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Old 02-03-2008, 08:36 AM
 
2 posts, read 5,573 times
Reputation: 10

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Quote:
Originally Posted by Jadel812 View Post
Hey Chak, I too reside in Orlando and am contemplating moving to the Ontario region. I do like Missisuagua.if that's spelt correctly. Do you feel you can handle the cold? There is a big difference in whether you know.
Jade, Thats a good question. It does get cold. I was there last week and it was -20. But I really like the city and the lifestyle. Lots of restaurants and cafes etc. I think Dec Jan are bad and one couldget out. The summers are fantastic. I plan to live in an apartment so I dont have to shovel snow.
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Old 02-04-2008, 09:53 PM
 
Location: Perth, Western Australia
9,589 posts, read 27,796,814 times
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Quote:
Originally Posted by Jadel812 View Post
Hey Chak, I too reside in Orlando and am contemplating moving to the Ontario region. I do like Missisuagua.if that's spelt correctly. .
Nope. It's "Mississauga."
Like Mississippi, but instead of "ippi" at the end it's "auga."
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Old 02-04-2008, 09:56 PM
 
Location: Perth, Western Australia
9,589 posts, read 27,796,814 times
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Quote:
Originally Posted by chak007 View Post
I am considering a move from Orlando to Edmonton. I am a US citizen. Can someone pl tell me whether I pay full Canadian tax on income there or do I also pay US tax? or both? Does this move mean a higher rate of taxation? Thanks for any insights..
Confused
Now that the U.S. dollar has de-valued against the Canadian dollar it'd be pretty easy in some fields to earn an equivalent of $87,000 U.S., which is now like $85-86k Cdn.

Yes that's extra taxation.
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Old 02-06-2008, 09:57 AM
 
Location: Perth, Western Australia
9,589 posts, read 27,796,814 times
Reputation: 3647
Quote:
Originally Posted by ColdCanadian View Post
Now that the U.S. dollar has de-valued against the Canadian dollar it'd be pretty easy in some fields to earn an equivalent of $87,000 U.S., which is now like $85-86k Cdn.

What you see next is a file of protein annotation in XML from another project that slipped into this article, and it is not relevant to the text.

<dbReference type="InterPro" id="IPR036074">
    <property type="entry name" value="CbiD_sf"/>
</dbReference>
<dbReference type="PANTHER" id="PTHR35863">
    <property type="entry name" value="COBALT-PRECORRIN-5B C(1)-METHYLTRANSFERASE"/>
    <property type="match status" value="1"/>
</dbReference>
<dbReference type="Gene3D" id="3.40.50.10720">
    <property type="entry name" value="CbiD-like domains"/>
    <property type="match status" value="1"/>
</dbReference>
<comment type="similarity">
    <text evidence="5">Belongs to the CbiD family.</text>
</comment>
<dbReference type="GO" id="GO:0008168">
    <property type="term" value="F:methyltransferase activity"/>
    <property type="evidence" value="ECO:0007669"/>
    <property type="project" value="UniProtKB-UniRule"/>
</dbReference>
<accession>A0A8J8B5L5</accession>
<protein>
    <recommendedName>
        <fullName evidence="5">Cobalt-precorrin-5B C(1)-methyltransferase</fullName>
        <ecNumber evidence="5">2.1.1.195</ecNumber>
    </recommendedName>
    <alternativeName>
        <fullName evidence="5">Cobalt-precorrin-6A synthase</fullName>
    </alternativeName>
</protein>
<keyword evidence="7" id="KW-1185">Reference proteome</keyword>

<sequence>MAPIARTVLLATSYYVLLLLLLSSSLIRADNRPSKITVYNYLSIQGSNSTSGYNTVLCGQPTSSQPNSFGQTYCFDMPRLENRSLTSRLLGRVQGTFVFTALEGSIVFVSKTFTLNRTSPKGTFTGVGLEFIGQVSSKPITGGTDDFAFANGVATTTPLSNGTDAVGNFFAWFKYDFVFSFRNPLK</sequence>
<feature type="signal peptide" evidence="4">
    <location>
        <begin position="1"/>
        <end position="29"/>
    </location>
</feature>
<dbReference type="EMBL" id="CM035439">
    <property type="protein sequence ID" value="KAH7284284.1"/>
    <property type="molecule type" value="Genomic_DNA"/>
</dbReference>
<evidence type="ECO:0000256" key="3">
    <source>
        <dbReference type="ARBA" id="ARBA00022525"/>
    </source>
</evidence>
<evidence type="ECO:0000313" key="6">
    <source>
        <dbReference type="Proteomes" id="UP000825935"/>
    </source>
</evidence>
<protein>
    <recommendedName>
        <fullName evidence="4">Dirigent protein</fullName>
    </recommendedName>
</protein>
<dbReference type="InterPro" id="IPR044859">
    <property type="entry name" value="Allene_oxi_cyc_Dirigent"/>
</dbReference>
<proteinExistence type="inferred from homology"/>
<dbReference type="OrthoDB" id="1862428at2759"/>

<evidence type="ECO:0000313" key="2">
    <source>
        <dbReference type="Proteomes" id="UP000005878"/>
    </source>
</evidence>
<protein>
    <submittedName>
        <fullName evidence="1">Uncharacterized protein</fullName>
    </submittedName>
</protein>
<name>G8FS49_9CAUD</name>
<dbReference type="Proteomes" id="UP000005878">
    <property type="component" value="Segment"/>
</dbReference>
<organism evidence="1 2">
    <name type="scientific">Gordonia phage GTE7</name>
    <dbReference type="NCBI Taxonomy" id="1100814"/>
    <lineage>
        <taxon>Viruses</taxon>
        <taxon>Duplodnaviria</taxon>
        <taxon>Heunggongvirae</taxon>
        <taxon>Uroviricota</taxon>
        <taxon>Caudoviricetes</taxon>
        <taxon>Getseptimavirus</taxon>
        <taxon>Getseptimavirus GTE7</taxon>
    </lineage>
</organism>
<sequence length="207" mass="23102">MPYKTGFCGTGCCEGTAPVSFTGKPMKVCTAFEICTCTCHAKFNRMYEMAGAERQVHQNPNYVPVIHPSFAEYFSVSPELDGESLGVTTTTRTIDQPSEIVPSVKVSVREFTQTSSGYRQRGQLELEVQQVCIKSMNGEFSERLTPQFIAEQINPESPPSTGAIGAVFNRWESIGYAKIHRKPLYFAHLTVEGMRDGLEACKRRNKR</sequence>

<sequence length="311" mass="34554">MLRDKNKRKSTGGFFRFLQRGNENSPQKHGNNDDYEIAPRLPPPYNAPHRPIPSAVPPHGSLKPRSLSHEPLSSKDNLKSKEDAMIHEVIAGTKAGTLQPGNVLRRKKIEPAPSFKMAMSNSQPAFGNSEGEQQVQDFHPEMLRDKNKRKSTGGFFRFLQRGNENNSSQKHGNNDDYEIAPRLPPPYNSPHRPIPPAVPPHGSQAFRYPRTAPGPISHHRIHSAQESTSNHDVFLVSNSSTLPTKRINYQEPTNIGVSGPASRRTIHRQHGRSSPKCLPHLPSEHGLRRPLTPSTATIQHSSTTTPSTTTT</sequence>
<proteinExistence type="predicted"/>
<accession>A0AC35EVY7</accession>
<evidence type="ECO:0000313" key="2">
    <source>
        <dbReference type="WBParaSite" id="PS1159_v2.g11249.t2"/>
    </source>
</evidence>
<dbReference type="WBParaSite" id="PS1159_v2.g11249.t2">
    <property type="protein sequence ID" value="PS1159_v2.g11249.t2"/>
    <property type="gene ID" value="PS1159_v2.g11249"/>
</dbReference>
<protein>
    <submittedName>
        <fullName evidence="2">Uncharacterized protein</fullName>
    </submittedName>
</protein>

Yes that's extra taxation.
Oops, not neccessarily extra taxation, but two tax forms need to be filled out, so extra headaches.
I heard that both governments allow "credits" when you have two countries to pay income tax to.
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Old 02-13-2008, 09:20 PM
edk
 
Location: Toronto
95 posts, read 543,530 times
Reputation: 77
If you think you can entirely escape the clutches of the IRS by becoming a citizen of another country, not so. Should you live in Canada (for example), become a Canadian citizen, renounce your US nationality and then win the lottery, Uncle Sam would try to get tax out of you for ten years after you were naturalized.

And another example of unfairness. if you collect Social Security and a work-based pension from another country (such as Canada Pension Plan), from ahving worked in both countries, your Social Security benefits are reduced, even though you have made the same contributions as the next guy.
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Old 02-16-2008, 06:06 AM
 
384 posts, read 1,709,451 times
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In other words, to avoid double taxation I need to keep my income below 85k a year? Now that my boyfriend is a Canadian citizen, I guess I need not worry about us being over the income limit as long as I keep my income below 85K US dollars. I've lived many years in New York so I don't believe that the weather would be much of an issue even though I've lived in Florida for the last 8 years; however, I believe if I do decide to marry him, the hassle of moving all my belongings to Canada may be an issue.. Would I be taxed on items that I bought here if I am moving them to Canada? Are there fees to pay for bringing those items across the border? Keep in mind that I will be using a moving truck...if I decide to go.
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